Dr. Bates explains the best way for a woman to prepare herself for a hip replacement.
In preparation for hip replacement surgery, you want to go in with the maximal muscle mass and range of motion that is possible in that joint. Now that’s not to say that you should just begin a rehabilitation protocol prior to surgery, but you should try to condition yourself for the surgery in the expectation that afterwards you’ll be doing a significant amount of rehabilitation to get your body back into shape, to restore the muscle mass that may have occurred as a result of the downtime from the surgery, and to work on improving your range of motion after the surgery.
Basically that entails gentle exercise, non-weight-bearing exercise, or at least low-resistance exercises such as swimming, rowing, cycling, gentle stretching, gentle calisthenics. Good nutrition is also important and basically, a good psychological preparation as to what you expect during your hospital stay.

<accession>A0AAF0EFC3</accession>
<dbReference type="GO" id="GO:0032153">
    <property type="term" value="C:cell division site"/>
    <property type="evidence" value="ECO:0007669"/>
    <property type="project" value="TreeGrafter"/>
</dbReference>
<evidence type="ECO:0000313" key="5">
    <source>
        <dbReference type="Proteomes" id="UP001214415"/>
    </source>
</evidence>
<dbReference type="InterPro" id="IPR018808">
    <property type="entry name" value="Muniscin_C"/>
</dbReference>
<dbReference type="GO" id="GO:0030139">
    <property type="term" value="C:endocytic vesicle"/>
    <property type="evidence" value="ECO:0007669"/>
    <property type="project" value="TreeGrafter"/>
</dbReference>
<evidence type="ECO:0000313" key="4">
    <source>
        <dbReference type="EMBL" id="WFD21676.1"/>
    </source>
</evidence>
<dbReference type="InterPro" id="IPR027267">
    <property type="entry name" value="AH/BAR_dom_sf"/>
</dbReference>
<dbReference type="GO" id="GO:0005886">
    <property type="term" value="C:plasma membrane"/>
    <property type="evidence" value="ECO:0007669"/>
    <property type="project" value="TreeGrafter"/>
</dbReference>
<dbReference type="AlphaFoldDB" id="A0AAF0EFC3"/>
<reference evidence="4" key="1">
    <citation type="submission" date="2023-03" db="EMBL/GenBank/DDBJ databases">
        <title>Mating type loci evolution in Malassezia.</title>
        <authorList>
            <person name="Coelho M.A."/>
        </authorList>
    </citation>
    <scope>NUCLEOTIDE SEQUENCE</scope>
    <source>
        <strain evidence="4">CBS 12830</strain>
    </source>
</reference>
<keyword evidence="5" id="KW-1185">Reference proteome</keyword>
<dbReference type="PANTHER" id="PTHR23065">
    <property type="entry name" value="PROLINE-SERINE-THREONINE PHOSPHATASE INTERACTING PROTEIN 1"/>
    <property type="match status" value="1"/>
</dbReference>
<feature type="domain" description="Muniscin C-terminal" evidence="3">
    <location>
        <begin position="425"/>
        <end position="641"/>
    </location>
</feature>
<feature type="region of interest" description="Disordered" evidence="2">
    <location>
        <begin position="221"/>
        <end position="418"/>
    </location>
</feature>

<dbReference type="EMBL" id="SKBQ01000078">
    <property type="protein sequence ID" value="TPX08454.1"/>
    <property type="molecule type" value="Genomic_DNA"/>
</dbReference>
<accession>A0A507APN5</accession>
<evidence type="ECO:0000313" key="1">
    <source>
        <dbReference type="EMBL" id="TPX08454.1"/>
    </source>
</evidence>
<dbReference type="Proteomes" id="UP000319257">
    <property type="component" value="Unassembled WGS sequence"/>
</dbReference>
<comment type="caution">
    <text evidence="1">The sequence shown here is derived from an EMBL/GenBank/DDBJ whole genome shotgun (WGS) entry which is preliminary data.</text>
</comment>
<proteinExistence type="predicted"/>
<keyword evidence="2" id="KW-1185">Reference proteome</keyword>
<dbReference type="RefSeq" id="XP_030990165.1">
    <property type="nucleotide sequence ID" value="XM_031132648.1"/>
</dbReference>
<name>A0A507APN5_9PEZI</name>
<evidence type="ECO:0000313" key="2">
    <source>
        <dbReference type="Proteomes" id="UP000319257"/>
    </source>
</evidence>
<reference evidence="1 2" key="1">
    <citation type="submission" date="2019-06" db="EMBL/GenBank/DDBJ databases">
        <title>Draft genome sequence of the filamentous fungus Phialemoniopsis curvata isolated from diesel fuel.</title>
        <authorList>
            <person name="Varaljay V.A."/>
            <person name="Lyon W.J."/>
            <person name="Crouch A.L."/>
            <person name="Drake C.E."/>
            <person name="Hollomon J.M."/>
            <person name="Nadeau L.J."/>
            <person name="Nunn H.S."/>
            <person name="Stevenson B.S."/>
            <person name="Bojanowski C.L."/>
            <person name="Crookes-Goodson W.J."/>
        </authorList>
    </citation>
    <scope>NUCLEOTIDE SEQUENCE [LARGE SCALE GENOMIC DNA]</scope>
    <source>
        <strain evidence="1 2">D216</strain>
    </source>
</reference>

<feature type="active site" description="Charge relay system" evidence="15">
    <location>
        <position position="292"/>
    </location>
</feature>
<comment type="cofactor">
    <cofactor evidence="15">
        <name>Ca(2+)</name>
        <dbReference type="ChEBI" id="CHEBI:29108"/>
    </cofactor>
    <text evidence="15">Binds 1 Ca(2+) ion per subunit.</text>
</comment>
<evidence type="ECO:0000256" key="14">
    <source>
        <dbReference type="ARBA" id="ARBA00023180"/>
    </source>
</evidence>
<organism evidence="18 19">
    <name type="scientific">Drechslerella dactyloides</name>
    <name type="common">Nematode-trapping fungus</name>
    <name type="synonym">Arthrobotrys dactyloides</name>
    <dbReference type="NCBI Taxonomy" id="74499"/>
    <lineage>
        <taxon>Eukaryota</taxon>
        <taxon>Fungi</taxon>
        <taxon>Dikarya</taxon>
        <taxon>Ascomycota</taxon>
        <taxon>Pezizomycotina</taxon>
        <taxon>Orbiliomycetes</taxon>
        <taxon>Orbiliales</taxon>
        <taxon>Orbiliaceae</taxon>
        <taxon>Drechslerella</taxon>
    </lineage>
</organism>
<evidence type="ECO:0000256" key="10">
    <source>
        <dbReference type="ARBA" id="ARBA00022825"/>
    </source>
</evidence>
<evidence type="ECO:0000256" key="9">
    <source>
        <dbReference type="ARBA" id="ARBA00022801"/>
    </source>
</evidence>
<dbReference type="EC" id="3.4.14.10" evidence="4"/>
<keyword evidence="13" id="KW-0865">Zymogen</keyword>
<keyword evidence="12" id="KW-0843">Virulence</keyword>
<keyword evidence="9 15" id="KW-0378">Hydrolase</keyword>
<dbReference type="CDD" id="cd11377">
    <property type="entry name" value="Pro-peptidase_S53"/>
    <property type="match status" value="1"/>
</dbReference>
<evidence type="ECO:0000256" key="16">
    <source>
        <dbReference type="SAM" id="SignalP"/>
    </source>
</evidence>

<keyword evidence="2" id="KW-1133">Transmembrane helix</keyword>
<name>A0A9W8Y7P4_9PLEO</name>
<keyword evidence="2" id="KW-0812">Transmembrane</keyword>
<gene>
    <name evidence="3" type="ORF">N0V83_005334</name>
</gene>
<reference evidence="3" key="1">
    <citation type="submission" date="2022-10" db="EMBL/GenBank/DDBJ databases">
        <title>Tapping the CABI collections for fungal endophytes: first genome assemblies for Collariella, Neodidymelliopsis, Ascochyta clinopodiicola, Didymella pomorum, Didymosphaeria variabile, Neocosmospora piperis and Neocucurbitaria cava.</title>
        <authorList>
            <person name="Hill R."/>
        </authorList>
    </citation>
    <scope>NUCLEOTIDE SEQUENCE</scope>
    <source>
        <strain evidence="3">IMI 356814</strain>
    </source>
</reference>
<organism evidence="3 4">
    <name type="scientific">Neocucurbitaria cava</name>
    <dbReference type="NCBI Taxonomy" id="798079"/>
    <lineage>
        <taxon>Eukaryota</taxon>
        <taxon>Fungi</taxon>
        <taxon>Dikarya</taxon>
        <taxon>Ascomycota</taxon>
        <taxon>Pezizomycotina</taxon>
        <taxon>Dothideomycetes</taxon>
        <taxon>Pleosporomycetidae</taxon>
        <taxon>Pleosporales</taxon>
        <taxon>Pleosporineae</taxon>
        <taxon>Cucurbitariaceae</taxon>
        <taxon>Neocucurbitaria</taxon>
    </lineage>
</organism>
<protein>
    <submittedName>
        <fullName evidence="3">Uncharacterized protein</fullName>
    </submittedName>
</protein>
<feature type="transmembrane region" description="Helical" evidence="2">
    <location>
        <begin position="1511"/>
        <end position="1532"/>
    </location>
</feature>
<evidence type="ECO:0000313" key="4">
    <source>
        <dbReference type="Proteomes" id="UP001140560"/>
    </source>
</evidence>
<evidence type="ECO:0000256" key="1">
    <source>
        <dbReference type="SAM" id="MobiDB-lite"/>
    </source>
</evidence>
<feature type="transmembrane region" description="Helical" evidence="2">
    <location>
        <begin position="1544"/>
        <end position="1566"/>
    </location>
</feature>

It’s very important to be prepared psychologically for a joint replacement, be it a hip replacement, knee replacement, shoulder replacement, because the less anxiety about the unknown makes you more prepared and then psychologically more comfortable proceeding with the procedure. Hence there’s, if you can alleviate the anxiety, then the rehabilitation tends to be much easier.
That’s why here at Alvarado, as well as other hospitals, you’ll have joint replacement preparatory programs where patients who are scheduled for surgery will come in and be taught some of the things about their rehabilitation; about what to expect during their hospital stay; about certain medications they may be prescribed during their hospitalization, and generally what to be on the look-out for as possible potential complications.
About Dr. Bates, M.D.:
Dr. James E. Bates, M.D., is a board-certified orthopedic surgeon specializing in joint replacement surgery and sports medicine at Alvarado Hospital. Dr. Bates places his focus in sports medicine and the reconstruction and replacement of damaged bones, joints, and cartilage resulting from sports injuries, traumatic injuries, and tumors of the extremities. He was trained at the Hospital for Special Surgery/Cornell University Medical Center and Memorial Sloan Kettering Cancer Center in New York. As an orthopedic surgeon, Navy Flight Surgeon, and Navy Diving Medical Officer, he serves as a consultant to the San Diego-based Navy SEAL Teams.